Modern Techniques Used for Connecticut Surveying

In concept, surveying is the technique of determining the two- or three-dimensional positions of points on the surface of the Earth and the angles between them. Surveying, in Connecticut and everywhere else, is used to create land maps and establish boundaries for ownership. In either case, however, more than technical skills are needed, and research is often required to draw up a map or decide on a boundary. This approach involves gathering information through observations, measurements, questionnaires, research, and data analysis.

When done manually, surveying on Connecticut land and in any other location is a time-consuming process. Recent technology, however, has shortened this significantly. Laser scanning allows these points to be captured and graphed on a three-dimensional set of points, and from the three-dimensional image created, two-dimensional drawings at various angles can be produced. Additionally, laser scanning allows complex and in accessible environments and surfaces to be mapped, and often eliminates second-time visits to verify data.

When mapping a surface, a laser scanner sends out a beam of light in the direction of the object, and the scanner measures the time of flight. The time the light takes to return results in a point on a three-dimensional (X, Y, and Z coordinates) graph. A laser scanner sends out thousands of beams of light in the direction of the object, and all are mapped on the set of coordinates. The result is a point cloud, and the thousands of points are pieced together to produce a three-dimensional, computer-generated image.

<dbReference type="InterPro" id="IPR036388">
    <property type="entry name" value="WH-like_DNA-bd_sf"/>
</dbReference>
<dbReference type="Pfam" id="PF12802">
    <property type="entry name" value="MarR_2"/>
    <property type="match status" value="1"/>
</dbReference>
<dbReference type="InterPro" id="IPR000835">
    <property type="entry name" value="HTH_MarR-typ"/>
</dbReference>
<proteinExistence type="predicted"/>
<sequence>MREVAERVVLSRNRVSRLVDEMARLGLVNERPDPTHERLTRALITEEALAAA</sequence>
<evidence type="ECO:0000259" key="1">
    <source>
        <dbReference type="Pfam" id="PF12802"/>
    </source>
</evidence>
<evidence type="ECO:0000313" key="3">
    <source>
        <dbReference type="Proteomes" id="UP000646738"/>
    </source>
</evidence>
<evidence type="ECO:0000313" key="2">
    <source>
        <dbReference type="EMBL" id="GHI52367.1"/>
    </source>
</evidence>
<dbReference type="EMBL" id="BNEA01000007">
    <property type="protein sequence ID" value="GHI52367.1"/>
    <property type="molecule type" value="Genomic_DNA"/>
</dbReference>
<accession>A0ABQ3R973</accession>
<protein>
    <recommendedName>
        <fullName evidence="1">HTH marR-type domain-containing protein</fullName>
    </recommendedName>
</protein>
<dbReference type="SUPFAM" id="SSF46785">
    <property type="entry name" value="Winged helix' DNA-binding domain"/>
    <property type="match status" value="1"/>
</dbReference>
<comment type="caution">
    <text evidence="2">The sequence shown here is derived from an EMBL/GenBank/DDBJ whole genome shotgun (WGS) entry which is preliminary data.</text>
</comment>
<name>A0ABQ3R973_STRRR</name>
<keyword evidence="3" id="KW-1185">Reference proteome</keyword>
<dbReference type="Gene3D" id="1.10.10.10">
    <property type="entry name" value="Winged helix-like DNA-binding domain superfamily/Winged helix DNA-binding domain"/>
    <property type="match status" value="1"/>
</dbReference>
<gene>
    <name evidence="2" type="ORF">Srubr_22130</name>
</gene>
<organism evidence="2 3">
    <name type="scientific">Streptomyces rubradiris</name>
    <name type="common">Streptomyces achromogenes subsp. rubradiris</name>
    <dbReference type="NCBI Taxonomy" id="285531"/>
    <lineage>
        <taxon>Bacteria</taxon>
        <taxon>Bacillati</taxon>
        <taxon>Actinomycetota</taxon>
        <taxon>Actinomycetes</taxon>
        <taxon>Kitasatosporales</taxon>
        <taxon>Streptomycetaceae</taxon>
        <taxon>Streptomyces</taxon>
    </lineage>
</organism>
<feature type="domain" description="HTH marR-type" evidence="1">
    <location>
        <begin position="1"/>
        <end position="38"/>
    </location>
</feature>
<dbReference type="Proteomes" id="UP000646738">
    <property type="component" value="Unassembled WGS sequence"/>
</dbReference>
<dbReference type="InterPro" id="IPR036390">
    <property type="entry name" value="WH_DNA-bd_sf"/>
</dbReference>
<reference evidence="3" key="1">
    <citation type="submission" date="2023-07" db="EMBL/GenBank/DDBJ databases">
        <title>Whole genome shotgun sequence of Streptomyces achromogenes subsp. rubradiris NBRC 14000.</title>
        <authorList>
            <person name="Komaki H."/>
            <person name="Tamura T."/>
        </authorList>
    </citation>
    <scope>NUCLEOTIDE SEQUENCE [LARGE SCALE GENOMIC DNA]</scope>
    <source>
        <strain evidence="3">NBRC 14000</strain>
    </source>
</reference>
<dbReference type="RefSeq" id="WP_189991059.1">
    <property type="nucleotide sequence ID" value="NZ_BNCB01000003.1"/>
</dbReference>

If you contacted a Connecticut surveying company to use this approach in mapping an area or building, laser scanning is often used. The three-dimensional image, however, is not the final step. The goal of many land and building surveying projects is to produce two-dimensional images, much like those of a standard engineering drawing. The three-dimensional, computer-generated model, then, is traced to produce these two-dimensional images at multiple angles.